Debt is becoming more and more common—for everyone! That’s right, even professionals who have earned university degrees are being affected by the negative impact of debt. In fact, according to newly released data from Statistics Canada, many of those who are living in thriving regions like British Columbia, Alberta and Ontario and earn at least $100,000 a year are in debt for close to two times their salaries. But why?
The same data also revealed that 71 per cent of all Canadian families held a form of debt in 2012. And while this number did include mortgages, it included something else: money borrowed for new cars, new kitchens and new clothes. Yes, the majority of debt comes from spending and splurging with credit cards. Therefore, the Canadian debt nation is believed to be mostly made up of middle and upper earners.
At one time, Canada used to be thought of a nation that did well at saving money. Specifically, in 1982, 20 per cent of all annual income was saved. But over time, that number has significantly lowered. In 2014, the per cent of annually income that was saved was just three point six, while the combined amount of debt for the country totaled $1.82-trillion.
The numbers are in and they aren’t good! Statistics Canada reported that households with at least $100,000 or more in total income account for 37 per cent of all debt in Canada, while those who earn at least $50,000 but less than $100,000 represent 38 per cent.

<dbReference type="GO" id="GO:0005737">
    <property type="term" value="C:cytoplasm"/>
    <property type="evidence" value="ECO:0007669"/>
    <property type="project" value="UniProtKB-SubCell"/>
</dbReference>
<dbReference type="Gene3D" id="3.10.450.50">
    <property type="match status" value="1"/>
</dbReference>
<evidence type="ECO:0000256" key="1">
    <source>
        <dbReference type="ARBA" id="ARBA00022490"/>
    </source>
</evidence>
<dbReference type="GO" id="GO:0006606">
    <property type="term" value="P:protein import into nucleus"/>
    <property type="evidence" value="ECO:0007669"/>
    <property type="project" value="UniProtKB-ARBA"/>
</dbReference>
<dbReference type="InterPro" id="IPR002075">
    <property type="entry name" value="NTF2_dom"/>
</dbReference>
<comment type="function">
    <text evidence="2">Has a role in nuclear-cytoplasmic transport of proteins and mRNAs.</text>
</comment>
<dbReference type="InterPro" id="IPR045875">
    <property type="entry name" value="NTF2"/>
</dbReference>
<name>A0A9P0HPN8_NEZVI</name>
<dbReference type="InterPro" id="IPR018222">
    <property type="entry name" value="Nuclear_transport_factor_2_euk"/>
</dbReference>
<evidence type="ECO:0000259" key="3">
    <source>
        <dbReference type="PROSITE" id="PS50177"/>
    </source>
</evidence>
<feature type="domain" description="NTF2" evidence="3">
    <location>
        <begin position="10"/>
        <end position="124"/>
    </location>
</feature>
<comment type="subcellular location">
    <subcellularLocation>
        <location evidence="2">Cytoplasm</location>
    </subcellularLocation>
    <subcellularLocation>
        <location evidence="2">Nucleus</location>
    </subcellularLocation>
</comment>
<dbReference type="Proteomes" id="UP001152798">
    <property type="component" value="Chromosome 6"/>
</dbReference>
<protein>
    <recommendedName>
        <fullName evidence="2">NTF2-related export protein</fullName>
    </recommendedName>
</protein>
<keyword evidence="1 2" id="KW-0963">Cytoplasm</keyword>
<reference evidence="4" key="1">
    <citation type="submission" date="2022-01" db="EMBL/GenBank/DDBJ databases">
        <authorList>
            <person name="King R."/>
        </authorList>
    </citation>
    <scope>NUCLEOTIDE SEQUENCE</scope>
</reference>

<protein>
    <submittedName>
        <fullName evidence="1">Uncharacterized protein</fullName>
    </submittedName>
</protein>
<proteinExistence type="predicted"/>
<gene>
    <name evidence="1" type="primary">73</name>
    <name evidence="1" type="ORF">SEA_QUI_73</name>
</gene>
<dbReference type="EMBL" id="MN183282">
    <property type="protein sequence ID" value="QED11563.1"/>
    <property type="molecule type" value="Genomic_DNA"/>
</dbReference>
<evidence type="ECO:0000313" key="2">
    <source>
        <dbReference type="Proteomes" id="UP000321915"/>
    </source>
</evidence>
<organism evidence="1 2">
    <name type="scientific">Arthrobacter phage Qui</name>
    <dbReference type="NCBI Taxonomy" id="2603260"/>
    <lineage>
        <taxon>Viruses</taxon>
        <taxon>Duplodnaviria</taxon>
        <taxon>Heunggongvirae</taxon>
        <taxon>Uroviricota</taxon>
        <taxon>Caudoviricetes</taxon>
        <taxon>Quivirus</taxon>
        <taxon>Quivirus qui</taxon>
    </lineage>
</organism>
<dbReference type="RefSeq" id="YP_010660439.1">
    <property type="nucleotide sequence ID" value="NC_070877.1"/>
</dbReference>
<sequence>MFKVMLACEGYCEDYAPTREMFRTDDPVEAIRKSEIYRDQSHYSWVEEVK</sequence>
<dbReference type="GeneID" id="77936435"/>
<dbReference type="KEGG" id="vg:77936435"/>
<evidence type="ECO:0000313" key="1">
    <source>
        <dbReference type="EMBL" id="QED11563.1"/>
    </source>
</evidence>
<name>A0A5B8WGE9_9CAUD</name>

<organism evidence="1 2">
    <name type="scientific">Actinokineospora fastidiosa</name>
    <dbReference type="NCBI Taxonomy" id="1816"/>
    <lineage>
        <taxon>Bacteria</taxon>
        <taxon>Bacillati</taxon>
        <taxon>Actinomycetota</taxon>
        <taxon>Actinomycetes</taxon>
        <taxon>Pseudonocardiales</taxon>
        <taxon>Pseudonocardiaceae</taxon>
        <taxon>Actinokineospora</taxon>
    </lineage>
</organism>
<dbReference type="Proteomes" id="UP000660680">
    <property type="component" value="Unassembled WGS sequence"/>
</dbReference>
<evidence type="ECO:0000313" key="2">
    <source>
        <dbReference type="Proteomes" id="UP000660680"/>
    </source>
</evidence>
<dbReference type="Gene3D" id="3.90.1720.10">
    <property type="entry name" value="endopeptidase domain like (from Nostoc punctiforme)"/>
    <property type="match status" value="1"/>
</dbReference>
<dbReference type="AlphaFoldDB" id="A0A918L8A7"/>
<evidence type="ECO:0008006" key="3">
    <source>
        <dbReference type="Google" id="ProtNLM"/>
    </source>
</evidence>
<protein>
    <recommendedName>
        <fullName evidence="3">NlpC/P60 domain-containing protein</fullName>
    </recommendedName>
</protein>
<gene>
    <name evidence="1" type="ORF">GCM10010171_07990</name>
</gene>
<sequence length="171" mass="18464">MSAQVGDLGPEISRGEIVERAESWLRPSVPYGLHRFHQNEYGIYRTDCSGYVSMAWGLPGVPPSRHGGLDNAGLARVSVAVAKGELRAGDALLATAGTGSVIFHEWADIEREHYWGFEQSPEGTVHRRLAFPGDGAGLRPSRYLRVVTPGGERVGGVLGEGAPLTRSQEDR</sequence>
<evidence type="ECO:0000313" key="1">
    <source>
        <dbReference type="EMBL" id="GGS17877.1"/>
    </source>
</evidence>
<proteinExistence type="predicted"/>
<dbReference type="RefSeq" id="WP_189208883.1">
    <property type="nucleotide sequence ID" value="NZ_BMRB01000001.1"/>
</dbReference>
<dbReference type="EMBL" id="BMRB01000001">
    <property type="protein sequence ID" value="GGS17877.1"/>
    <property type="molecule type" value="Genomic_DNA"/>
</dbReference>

Therefore, the debt level in Canada has been determined “unsustainable” and in need of monitoring. Unfortunately, Canadians seem to get into a pattern of debt at an early age, which means they are living with debt longer. Specifically, the younger citizens acquire debt mostly due to students loans for college and then, of course, by taking out various credit cards.
However, the majority of household debt is actually what many consider to be middle class living: educations, vehicles and nice homes. While incomes haven’t increased much throughout the year, prices have considerable gone up. Therefore, something had to fill this gap: credit cards—quite the vicious cycle.
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